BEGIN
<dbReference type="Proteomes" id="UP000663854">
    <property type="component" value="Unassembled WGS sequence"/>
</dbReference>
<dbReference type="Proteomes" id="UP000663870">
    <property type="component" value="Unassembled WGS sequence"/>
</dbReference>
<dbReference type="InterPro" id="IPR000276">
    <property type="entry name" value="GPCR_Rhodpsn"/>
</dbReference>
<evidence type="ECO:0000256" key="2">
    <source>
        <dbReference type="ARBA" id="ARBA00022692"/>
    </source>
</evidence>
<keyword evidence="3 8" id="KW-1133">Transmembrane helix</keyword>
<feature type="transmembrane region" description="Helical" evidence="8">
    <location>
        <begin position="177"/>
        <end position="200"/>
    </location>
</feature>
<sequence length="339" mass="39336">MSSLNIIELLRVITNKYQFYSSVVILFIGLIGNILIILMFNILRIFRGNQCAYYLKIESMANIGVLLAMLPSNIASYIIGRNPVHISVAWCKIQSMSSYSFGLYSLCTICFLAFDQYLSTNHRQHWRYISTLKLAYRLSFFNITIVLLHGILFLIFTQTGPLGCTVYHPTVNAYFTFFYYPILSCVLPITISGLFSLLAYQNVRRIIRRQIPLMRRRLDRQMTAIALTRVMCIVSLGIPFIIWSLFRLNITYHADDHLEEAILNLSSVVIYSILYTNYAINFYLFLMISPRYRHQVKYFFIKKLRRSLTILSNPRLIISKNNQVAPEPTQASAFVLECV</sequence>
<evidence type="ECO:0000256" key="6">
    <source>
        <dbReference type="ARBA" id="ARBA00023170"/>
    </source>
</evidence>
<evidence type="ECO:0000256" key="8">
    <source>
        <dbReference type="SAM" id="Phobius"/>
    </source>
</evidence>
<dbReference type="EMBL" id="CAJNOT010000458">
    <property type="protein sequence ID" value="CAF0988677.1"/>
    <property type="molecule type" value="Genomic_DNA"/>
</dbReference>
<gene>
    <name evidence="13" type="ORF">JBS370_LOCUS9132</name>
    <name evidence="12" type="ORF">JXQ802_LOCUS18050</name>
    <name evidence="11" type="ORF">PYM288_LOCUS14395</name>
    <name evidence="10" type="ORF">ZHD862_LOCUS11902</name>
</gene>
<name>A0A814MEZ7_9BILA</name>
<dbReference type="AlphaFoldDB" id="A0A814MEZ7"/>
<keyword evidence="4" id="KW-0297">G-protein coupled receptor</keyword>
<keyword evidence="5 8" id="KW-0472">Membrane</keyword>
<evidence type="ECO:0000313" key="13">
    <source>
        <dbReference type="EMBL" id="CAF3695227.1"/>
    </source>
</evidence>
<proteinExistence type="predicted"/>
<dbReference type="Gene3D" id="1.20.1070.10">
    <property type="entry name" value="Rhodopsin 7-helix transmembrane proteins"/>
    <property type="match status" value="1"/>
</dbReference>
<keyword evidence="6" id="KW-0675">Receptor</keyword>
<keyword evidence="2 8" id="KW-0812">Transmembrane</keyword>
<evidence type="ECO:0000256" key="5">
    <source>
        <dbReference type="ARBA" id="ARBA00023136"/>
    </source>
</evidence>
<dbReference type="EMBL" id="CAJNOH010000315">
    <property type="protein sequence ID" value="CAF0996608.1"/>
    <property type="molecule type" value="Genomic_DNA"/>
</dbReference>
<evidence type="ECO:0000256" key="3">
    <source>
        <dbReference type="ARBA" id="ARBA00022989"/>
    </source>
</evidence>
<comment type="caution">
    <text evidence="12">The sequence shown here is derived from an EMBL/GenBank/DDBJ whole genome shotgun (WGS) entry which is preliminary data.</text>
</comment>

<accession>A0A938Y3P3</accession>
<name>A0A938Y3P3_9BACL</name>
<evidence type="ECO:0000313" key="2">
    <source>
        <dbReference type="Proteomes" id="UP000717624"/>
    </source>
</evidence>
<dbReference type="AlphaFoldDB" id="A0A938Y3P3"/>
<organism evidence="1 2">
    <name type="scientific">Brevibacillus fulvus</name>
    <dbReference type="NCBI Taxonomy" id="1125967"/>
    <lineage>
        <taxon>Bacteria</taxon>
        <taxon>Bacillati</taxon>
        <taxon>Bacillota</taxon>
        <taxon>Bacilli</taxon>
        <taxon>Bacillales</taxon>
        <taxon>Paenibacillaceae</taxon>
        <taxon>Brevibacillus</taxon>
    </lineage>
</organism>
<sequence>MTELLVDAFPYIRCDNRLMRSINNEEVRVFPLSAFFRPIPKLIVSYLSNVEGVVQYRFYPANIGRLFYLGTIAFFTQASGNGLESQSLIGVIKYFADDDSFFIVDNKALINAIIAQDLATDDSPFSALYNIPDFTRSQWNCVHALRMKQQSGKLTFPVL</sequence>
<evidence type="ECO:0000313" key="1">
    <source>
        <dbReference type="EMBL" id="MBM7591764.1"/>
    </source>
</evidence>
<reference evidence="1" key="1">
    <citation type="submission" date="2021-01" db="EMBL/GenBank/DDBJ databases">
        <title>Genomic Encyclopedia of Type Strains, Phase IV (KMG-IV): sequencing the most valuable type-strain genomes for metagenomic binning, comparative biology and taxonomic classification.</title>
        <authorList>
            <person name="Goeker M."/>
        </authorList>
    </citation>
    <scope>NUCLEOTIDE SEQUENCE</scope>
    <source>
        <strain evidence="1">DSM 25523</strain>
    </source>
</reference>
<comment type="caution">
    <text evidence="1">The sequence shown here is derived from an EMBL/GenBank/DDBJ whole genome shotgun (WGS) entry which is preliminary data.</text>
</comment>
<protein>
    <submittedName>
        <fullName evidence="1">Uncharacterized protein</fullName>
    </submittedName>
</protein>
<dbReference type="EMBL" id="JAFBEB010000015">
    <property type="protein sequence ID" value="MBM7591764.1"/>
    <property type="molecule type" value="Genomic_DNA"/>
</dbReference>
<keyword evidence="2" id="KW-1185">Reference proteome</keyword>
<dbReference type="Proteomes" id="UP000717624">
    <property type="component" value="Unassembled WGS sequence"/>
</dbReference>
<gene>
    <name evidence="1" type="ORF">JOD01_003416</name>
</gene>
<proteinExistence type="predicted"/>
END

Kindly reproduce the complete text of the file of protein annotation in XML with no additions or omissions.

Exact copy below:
<dbReference type="Proteomes" id="UP000663854">
    <property type="component" value="Unassembled WGS sequence"/>
</dbReference>
<dbReference type="Proteomes" id="UP000663870">
    <property type="component" value="Unassembled WGS sequence"/>
</dbReference>
<dbReference type="InterPro" id="IPR000276">
    <property type="entry name" value="GPCR_Rhodpsn"/>
</dbReference>
<evidence type="ECO:0000256" key="2">
    <source>
        <dbReference type="ARBA" id="ARBA00022692"/>
    </source>
</evidence>
<keyword evidence="3 8" id="KW-1133">Transmembrane helix</keyword>
<feature type="transmembrane region" description="Helical" evidence="8">
    <location>
        <begin position="177"/>
        <end position="200"/>
    </location>
</feature>
<sequence length="339" mass="39336">MSSLNIIELLRVITNKYQFYSSVVILFIGLIGNILIILMFNILRIFRGNQCAYYLKIESMANIGVLLAMLPSNIASYIIGRNPVHISVAWCKIQSMSSYSFGLYSLCTICFLAFDQYLSTNHRQHWRYISTLKLAYRLSFFNITIVLLHGILFLIFTQTGPLGCTVYHPTVNAYFTFFYYPILSCVLPITISGLFSLLAYQNVRRIIRRQIPLMRRRLDRQMTAIALTRVMCIVSLGIPFIIWSLFRLNITYHADDHLEEAILNLSSVVIYSILYTNYAINFYLFLMISPRYRHQVKYFFIKKLRRSLTILSNPRLIISKNNQVAPEPTQASAFVLECV</sequence>
<evidence type="ECO:0000256" key="6">
    <source>
        <dbReference type="ARBA" id="ARBA00023170"/>
    </source>
</evidence>
<evidence type="ECO:0000256" key="8">
    <source>
        <dbReference type="SAM" id="Phobius"/>
    </source>
</evidence>
<dbReference type="EMBL" id="CAJNOT010000458">
    <property type="protein sequence ID" value="CAF0988677.1"/>
    <property type="molecule type" value="Genomic_DNA"/>
</dbReference>
<gene>
    <name evidence="13" type="ORF">JBS370_LOCUS9132</name>
    <name evidence="12" type="ORF">JXQ802_LOCUS18050</name>
    <name evidence="11" type="ORF">PYM288_LOCUS14395</name>
    <name evidence="10" type="ORF">ZHD862_LOCUS11902</name>
</gene>
<name>A0A814MEZ7_9BILA</name>
<dbReference type="AlphaFoldDB" id="A0A814MEZ7"/>
<keyword evidence="4" id="KW-0297">G-protein coupled receptor</keyword>
<keyword evidence="5 8" id="KW-0472">Membrane</keyword>
<evidence type="ECO:0000313" key="13">
    <source>
        <dbReference type="EMBL" id="CAF3695227.1"/>
    </source>
</evidence>
<proteinExistence type="predicted"/>
<dbReference type="Gene3D" id="1.20.1070.10">
    <property type="entry name" value="Rhodopsin 7-helix transmembrane proteins"/>
    <property type="match status" value="1"/>
</dbReference>
<keyword evidence="6" id="KW-0675">Receptor</keyword>
<keyword evidence="2 8" id="KW-0812">Transmembrane</keyword>
<evidence type="ECO:0000256" key="5">
    <source>
        <dbReference type="ARBA" id="ARBA00023136"/>
    </source>
</evidence>
<dbReference type="EMBL" id="CAJNOH010000315">
    <property type="protein sequence ID" value="CAF0996608.1"/>
    <property type="molecule type" value="Genomic_DNA"/>
</dbReference>
<evidence type="ECO:0000256" key="3">
    <source>
        <dbReference type="ARBA" id="ARBA00022989"/>
    </source>
</evidence>
<comment type="caution">
    <text evidence="12">The sequence shown here is derived from an EMBL/GenBank/DDBJ whole genome shotgun (WGS) entry which is preliminary data.</text>
</comment>

<accession>A0A938Y3P3</accession>
<name>A0A938Y3P3_9BACL</name>
<evidence type="ECO:0000313" key="2">
    <source>
        <dbReference type="Proteomes" id="UP000717624"/>
    </source>
</evidence>
<dbReference type="AlphaFoldDB" id="A0A938Y3P3"/>
<organism evidence="1 2">
    <name type="scientific">Brevibacillus fulvus</name>
    <dbReference type="NCBI Taxonomy" id="1125967"/>
    <lineage>
        <taxon>Bacteria</taxon>
        <taxon>Bacillati</taxon>
        <taxon>Bacillota</taxon>
        <taxon>Bacilli</taxon>
        <taxon>Bacillales</taxon>
        <taxon>Paenibacillaceae</taxon>
        <taxon>Brevibacillus</taxon>
    </lineage>
</organism>
<sequence>MTELLVDAFPYIRCDNRLMRSINNEEVRVFPLSAFFRPIPKLIVSYLSNVEGVVQYRFYPANIGRLFYLGTIAFFTQASGNGLESQSLIGVIKYFADDDSFFIVDNKALINAIIAQDLATDDSPFSALYNIPDFTRSQWNCVHALRMKQQSGKLTFPVL</sequence>
<evidence type="ECO:0000313" key="1">
    <source>
        <dbReference type="EMBL" id="MBM7591764.1"/>
    </source>
</evidence>
<reference evidence="1" key="1">
    <citation type="submission" date="2021-01" db="EMBL/GenBank/DDBJ databases">
        <title>Genomic Encyclopedia of Type Strains, Phase IV (KMG-IV): sequencing the most valuable type-strain genomes for metagenomic binning, comparative biology and taxonomic classification.</title>
        <authorList>
            <person name="Goeker M."/>
        </authorList>
    </citation>
    <scope>NUCLEOTIDE SEQUENCE</scope>
    <source>
        <strain evidence="1">DSM 25523</strain>
    </source>
</reference>
<comment type="caution">
    <text evidence="1">The sequence shown here is derived from an EMBL/GenBank/DDBJ whole genome shotgun (WGS) entry which is preliminary data.</text>
</comment>
<protein>
    <submittedName>
        <fullName evidence="1">Uncharacterized protein</fullName>
    </submittedName>
</protein>
<dbReference type="EMBL" id="JAFBEB010000015">
    <property type="protein sequence ID" value="MBM7591764.1"/>
    <property type="molecule type" value="Genomic_DNA"/>
</dbReference>
<keyword evidence="2" id="KW-1185">Reference proteome</keyword>
<dbReference type="Proteomes" id="UP000717624">
    <property type="component" value="Unassembled WGS sequence"/>
</dbReference>
<gene>
    <name evidence="1" type="ORF">JOD01_003416</name>
</gene>
<proteinExistence type="predicted"/>